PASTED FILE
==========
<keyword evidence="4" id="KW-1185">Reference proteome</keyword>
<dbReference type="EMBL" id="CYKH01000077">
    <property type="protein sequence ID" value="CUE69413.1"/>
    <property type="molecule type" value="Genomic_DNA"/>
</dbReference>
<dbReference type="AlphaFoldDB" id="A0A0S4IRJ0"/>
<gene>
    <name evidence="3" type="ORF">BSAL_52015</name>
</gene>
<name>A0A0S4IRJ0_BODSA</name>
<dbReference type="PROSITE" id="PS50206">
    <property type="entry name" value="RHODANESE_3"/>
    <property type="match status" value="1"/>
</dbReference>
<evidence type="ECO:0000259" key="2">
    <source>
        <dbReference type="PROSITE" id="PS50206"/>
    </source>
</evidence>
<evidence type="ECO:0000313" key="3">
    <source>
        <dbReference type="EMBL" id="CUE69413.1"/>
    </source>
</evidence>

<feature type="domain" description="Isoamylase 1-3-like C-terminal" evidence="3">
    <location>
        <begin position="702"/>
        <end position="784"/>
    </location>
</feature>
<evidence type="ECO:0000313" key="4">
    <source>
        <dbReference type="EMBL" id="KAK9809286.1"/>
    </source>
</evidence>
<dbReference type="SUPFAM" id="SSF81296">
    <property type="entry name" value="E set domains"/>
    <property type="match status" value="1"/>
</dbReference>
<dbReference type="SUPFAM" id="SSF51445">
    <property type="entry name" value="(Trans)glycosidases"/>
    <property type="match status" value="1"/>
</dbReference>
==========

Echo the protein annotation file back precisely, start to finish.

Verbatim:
<keyword evidence="4" id="KW-1185">Reference proteome</keyword>
<dbReference type="EMBL" id="CYKH01000077">
    <property type="protein sequence ID" value="CUE69413.1"/>
    <property type="molecule type" value="Genomic_DNA"/>
</dbReference>
<dbReference type="AlphaFoldDB" id="A0A0S4IRJ0"/>
<gene>
    <name evidence="3" type="ORF">BSAL_52015</name>
</gene>
<name>A0A0S4IRJ0_BODSA</name>
<dbReference type="PROSITE" id="PS50206">
    <property type="entry name" value="RHODANESE_3"/>
    <property type="match status" value="1"/>
</dbReference>
<evidence type="ECO:0000259" key="2">
    <source>
        <dbReference type="PROSITE" id="PS50206"/>
    </source>
</evidence>
<evidence type="ECO:0000313" key="3">
    <source>
        <dbReference type="EMBL" id="CUE69413.1"/>
    </source>
</evidence>

<feature type="domain" description="Isoamylase 1-3-like C-terminal" evidence="3">
    <location>
        <begin position="702"/>
        <end position="784"/>
    </location>
</feature>
<evidence type="ECO:0000313" key="4">
    <source>
        <dbReference type="EMBL" id="KAK9809286.1"/>
    </source>
</evidence>
<dbReference type="SUPFAM" id="SSF81296">
    <property type="entry name" value="E set domains"/>
    <property type="match status" value="1"/>
</dbReference>
<dbReference type="SUPFAM" id="SSF51445">
    <property type="entry name" value="(Trans)glycosidases"/>
    <property type="match status" value="1"/>
</dbReference>